MINNEAPOLIS — A member of the Minneapolis City Council revealed this week that he and several other council members are working on finding out what it would take to disband the Minneapolis Police Department.
The announcement from Councilmember Steve Fletcher comes a week after George Floyd died while in police custody in Minneapolis. During an appearance on CNN on Wednesday, he called the city’s police department “ungovernable.”
“The department is ungovernable,” Fletcher said. “Chief (Medaria) Arradondo is a leader that we’ve all had very high hopes in and that I imagined could play a role in envisioning the next version of public safety. But he has clearly not been able to make the culture change happen that we were hoping for and investing in.”
Although it is unclear regarding what it would take to disband the organization, what is clear is that the department is already seeing a reduced role in the protection of the city, denverchannel.com reported.
For instance, on Wednesday, the Minneapolis Park Board voted to terminate its relationship with the department, and the Minneapolis Police will no longer be involved in guarding events on park property.
Fletcher said in a Twitter post that it’s time to “declare policing as we know it a thing of the past.”
“Our city needs a public safety capacity that doesn’t fear our residents,” Fletcher said. “That doesn’t need a gun at a community meeting. That considers itself part of our community. That doesn’t resort quickly to pepper spray when people are understandably angry. That doesn’t murder black men.”
Although tensions exist and emotions are running high, a number of leaders from the black community spoke up to defend Arradondo, according to WCCO-TV. The activists told the news organization that any thought of removing the chief without community input would cause further protest.
Community activist Spike Moss says in his 54-plus years of fighting for civil rights, the Minnesota Department of Civil Rights has never filed a lawsuit on behalf of Black people.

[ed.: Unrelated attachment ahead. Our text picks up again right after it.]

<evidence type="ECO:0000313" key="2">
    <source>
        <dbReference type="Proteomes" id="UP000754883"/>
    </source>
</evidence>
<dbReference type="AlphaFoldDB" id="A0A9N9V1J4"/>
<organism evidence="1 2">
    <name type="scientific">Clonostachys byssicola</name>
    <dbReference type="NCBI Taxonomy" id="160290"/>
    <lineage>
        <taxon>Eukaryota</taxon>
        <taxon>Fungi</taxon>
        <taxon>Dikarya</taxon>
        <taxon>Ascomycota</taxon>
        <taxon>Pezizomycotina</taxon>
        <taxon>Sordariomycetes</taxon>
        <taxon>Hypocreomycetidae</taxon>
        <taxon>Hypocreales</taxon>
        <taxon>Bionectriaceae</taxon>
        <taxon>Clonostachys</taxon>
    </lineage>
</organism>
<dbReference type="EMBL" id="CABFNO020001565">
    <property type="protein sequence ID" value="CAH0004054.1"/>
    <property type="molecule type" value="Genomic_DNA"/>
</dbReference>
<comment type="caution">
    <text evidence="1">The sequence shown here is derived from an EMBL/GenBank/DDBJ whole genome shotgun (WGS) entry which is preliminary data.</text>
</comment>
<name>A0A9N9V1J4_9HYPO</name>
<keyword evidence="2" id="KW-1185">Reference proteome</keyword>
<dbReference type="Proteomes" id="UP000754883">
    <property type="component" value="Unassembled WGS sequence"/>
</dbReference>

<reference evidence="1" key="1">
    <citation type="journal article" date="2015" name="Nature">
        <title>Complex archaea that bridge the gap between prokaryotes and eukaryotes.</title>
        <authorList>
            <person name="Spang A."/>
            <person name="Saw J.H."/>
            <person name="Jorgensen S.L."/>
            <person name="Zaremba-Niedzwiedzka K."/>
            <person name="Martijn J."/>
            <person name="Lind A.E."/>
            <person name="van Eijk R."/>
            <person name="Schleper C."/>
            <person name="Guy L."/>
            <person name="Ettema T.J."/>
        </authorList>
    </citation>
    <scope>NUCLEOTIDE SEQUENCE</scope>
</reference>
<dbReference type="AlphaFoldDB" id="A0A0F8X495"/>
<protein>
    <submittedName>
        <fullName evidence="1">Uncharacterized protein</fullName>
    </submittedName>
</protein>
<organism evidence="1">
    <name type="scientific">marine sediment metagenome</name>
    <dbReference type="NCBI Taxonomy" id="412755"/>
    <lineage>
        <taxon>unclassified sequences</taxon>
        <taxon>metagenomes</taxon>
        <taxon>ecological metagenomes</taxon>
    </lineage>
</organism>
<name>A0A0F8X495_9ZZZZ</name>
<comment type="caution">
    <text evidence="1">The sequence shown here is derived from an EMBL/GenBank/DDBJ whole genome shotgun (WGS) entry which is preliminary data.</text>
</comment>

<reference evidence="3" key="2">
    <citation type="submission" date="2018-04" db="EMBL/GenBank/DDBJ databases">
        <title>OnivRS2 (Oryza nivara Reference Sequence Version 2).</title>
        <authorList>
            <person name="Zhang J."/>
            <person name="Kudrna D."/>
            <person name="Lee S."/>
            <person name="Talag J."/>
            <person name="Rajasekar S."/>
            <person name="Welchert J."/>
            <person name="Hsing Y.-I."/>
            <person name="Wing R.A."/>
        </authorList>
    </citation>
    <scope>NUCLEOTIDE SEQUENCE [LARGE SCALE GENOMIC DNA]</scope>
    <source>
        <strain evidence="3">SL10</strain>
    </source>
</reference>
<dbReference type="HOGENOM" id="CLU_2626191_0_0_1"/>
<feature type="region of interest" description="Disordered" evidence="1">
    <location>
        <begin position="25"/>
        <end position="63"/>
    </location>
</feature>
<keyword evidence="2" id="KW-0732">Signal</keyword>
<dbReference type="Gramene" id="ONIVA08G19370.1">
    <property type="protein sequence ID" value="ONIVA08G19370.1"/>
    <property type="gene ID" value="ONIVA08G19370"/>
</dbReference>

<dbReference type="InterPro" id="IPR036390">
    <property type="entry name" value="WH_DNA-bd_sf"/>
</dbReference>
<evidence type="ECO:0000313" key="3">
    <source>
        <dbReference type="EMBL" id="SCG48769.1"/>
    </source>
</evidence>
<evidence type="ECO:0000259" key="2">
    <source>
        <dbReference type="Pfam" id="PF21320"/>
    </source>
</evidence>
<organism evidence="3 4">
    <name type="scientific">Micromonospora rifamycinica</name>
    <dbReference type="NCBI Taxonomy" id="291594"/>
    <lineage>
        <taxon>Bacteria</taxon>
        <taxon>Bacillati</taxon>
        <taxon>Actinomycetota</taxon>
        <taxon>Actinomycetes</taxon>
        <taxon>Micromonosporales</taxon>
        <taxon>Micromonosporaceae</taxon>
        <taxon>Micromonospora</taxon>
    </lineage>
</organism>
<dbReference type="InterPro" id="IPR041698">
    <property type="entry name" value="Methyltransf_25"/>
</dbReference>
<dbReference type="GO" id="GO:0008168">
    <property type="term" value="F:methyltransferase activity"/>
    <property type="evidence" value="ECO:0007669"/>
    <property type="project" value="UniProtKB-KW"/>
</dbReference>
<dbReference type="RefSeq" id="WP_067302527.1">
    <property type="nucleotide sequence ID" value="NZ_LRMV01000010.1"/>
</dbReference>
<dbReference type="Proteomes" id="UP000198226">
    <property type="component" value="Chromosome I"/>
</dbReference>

“The civil rights office is supposed to represent us, too. We have no authority, no power and we didn’t write what governs them, and so we are not getting our civil rights protected either,” Moss said.
Community leaders say they believe the the department has no interest in what’s best for the community.
“You will not have us in silence, your will not ignore us, everybody is meeting, everybody is talking to us, nobody is inviting us … we have to stand up for ourselves,” Moss said. “We have to stand up for Chief.”
Furthermore, Fletcher pointed to tensions between the city and police union, amid calls for the city’s police union head to step down.
The Minnesota AFL-CIO issued calls earlier this week calling for Bob Kroll, the Minneapolis Police Union President to step down after he sent a letter to his members referring to the “violent criminal history of George Floyd.”
Police union President Lt. Bob Kroll, commending officers and blasting the protests in a letter to his membership: pic.twitter.com/nZO8tryeqa
— Libor Jany (@StribJany) June 1, 2020
The union’s Facebook page and website are currently offline, which is understandable since critics have multiplied by the thousands.
Earlier this week, Law Officer reported that Minneapolis City Council member Jeremiah Ellison tweeted that he declared his support for ANTIFA after President Trump said that his administration would be declaring it a “Terrorist Organization.”
Jeremiah Ellison is the son of Minnesota Attorney General Keith Ellison who is leading the prosecution team against the Minneapolis police officers.